There’s been a bit of a thing about software user experience going off the rails lately. Some people don’t like cross-platform software, and think that it isn’t as consistent, as well-integrated, or as empathetic as native software. Some people don’t like native software, thinking that changes in the design of the browser (Apple), the start menu (Microsoft), or everything (GNOME) herald the end of days.
So what’s going on? Why did those people make that thing that you didn’t like? Here are some possibilities.
My cheese was moved
Plenty of people have spent plenty of time using plenty of computers. Some short-sighted individual promised “a computer on every desktop”, made it happen, and this made a lot of people rather angry.
All of these people have learned a way of using these computers that works for them. Not necessarily the one that you or anybody else expects, but one that’s basically good enough. This is called satisficing: finding a good enough way to achieve your goal.
Now removing this satisficing path, or moving it a few pixels over to the left, might make something that’s supposedly better than what was there before, but is actually worse because the learned behaviour of the people trying to use the thing no longer achieves what they want.
It may even be that the original thing is really bad. But because we know how to use it, we don’t want it to change.
Consider the File menu. In About Face 3: The Essentials of Interaction Design, written in 2007, Alan Cooper described all of the problems with the File menu and its operations: New, Open, Save, Save As…. Those operations are implementation focused. They tell you what the computer will do, which is something the computer should take care of.
He described a different model, based on what people think about how their documents work. Anything you type in gets saved (that’s true of the computer I’m typing this in to, which works a lot like a Canon Cat). You can rename it if you want to give it a different name, and you can duplicate it if you want to give it a different name while keeping the version at the original name.
This should be better, because it makes the computer expose operations that people want to do, not operations that the computer needs to do. It’s like having a helicopter with an “up” control instead of a cyclic and collective controls.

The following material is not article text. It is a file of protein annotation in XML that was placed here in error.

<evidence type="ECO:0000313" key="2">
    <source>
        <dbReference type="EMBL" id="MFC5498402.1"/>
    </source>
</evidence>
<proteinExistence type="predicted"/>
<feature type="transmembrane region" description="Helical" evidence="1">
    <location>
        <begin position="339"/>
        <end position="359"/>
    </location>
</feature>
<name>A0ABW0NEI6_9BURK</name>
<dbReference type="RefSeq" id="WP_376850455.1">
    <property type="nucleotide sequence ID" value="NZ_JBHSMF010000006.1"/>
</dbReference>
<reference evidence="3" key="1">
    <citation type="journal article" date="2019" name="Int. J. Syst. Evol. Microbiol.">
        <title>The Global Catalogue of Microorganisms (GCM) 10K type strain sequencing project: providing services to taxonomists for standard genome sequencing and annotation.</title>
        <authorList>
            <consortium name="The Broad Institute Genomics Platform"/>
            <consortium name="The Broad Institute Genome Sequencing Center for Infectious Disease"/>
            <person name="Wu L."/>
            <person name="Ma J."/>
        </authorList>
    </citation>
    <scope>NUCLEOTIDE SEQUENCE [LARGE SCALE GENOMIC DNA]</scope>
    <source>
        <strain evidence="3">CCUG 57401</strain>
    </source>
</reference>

Only, replacing the Open/Save/Save As… stuff with the “better” stuff is like removing the cyclic and collective controls and giving a trained helicopter pilot with years of experience the “up” button. It doesn’t work the way they expect, they have to think about it which they didn’t have to do with the cyclic/collective controls (any more), therefore it’s worse (for them).
Users are more experienced and adaptable now
But let’s look at this a different way. More people have used more computers now than at any earlier point in history, because that’s literally how history works. And while they might not like having their cheese moved, they’re probably OK with learning how a different piece of cheese works because they’ve been doing that over and over each time they visit a new website, play a new game, or use a new app.
Maybe “platform consistency” and “conform with the human interface/platform style guidelines” was a thing that made sense in 1984, when nobody who bought a computer with a GUI had ever used one before and would have to learn how literally everything worked. But now people are more sophisticated in their use of computers, regularly flit between desktop applications, mobile apps, and websites, across different platforms, and so are more flexible and adaptable in using different software with different interactions than they were in the 1980s when you first read the Amiga User Interface Style Guide.
We asked users; they don’t care
At first glance, this explanation seems related to the previous one. We’re doing the agile thing, and talking to our customers, and they’ve never mentioned that the UI framework or the slightly inconsistent controls are an issue.
But it’s actually quite different. The reason users don’t mention that there’s extra cognitive load is that these kinds of mental operations are tacit knowledge. If you’re asked about “how can we improve your experience filing taxes”, you’ll start thinking tax-related questions, before you think “I couldn’t press Ctrl-A to get to the beginning of that text field”. I mean, unless you’re a developer who goes out of their way to look for that sort of inconsistency in software.
The trick here is to stop asking, and start watching. Users may well care, even if they don’t vocalise that caring. They may well suffer, even if they don’t realise it hard enough to care.
We didn’t ask users
Yes, that happens. I’ve probably gone into enough depth on why it happens in various places, but here’s the summary: the company has a customer proxy who doesn’t proxy customers.